re: “sovereign nation” – tribal sovereignty is a complicated basket of legalese, but in Wisconsin the matter is relatively straightforward, because we’re one of a handful of states where, under a federal law, state law *does* automatically apply, in full, within Indian reservations, basically in exchange for the state providing criminal justice and police services for the tribes. For the same reason a Wisconsin tribe couldn’t, for example, enact its own marijuana legalization within its reservation, like tribes in most other states could (in theory).
Also the proposed casino is not in the Menominee reservation anyway, it’s several hours away (the reservation is in a thinly-populated part of northern Wisconsin, the proposed Hard Rock/Menominee casino is in Kenosha, a city south of Milwaukee.)
Gambling is that one “moral” issue that I’ve never understood at all. How is it immoral? What you do with your money is your own business, it’s no different than playing the stock market
Same is true for the supposed immorality of getting high if you buy the drugs with your own money (basically the same thing gamblig does as both just trigger chemicals that are already in your brain). The supposed Biblical basis for drug prohibition is simlarly weak, it has to do with sorcery and witchcraft and says nothing about drugs per se.
On the contrary, Genesis says that all seed-bearing plants are given to us to use, and there is speculation that the oil that was frequently used for anointing throughout the Bible was actually cannabis oil.
Paulie posted the link to our press release earlier, but I’ll re post this coverage of our LP-Milwaukee/Waukesha release here since it seems relevant:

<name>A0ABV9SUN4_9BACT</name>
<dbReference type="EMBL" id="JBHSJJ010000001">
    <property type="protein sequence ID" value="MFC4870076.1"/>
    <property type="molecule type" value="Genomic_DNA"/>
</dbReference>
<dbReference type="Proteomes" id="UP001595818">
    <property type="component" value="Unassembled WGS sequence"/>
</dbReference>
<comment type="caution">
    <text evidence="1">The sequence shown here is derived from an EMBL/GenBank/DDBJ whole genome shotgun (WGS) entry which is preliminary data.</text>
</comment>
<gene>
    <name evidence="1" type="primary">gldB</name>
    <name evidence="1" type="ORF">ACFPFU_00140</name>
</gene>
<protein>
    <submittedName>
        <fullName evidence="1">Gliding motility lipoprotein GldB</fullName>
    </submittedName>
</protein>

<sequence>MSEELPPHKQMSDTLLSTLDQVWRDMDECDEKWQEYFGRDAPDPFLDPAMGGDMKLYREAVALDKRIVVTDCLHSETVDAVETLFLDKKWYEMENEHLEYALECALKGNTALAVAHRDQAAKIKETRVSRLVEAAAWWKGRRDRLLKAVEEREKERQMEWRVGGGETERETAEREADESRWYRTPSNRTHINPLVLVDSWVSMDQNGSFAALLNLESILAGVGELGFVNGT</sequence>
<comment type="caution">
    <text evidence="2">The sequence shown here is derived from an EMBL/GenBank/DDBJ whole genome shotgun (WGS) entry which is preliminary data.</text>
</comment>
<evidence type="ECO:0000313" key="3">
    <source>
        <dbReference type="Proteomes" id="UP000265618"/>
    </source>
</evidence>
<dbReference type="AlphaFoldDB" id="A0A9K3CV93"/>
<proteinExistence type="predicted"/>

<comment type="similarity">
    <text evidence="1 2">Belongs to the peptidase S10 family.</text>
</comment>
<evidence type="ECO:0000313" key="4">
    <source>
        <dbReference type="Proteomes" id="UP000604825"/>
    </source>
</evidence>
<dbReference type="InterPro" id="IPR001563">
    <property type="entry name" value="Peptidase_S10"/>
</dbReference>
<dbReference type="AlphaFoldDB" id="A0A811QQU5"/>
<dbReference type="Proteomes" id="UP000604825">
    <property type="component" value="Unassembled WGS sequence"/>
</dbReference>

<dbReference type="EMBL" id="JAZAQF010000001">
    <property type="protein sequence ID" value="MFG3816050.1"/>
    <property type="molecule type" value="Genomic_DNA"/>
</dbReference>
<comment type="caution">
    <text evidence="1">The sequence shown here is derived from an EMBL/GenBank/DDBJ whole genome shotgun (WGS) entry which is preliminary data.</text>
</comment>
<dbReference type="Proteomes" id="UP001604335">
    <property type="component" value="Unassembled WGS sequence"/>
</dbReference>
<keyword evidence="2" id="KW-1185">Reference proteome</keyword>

They claim it’s because the soldiers gambled with Jesus’ clothes at the crucifixion. How that extends to any and all gambling…no idea.
Gambling is that one “moral” issue that I’ve never understood at all. How is it immoral? What you do with your money is your own business, it’s no different than playing the stock market.
Jill, gambling has definitely been one of my issues. It triggers adrenaline and other chemicals in the brain which cause chemical dependency exactly the same way as drug addiction, which I have also experienced. Nevertheless, it’s clearly none of the government’s business and has absolutely no element of initiation of force on the part of the gamblers or the house.
Not that religion should have any place in politics at all, but even if it did, the supposed prohibition against gambling in Christianity rests on a very thin theological foundation. It’s especially galling that they would presume a sovereign Indian nation what to do. A much better statement from the LP is at https://independentpoliticalreport.com/2015/02/libertarians-to-wisconsin-governor-scott-walker-take-the-deal/
There’s nothing in the article above that I agree with. Although I definitely have some OCD issues, gambling has never been one of them I can’t imagine why someone could spend money gambling, but it’s something many people enjoy. I’m sick of nannies trying to tell everyone how to live.
I support gambling anywhere.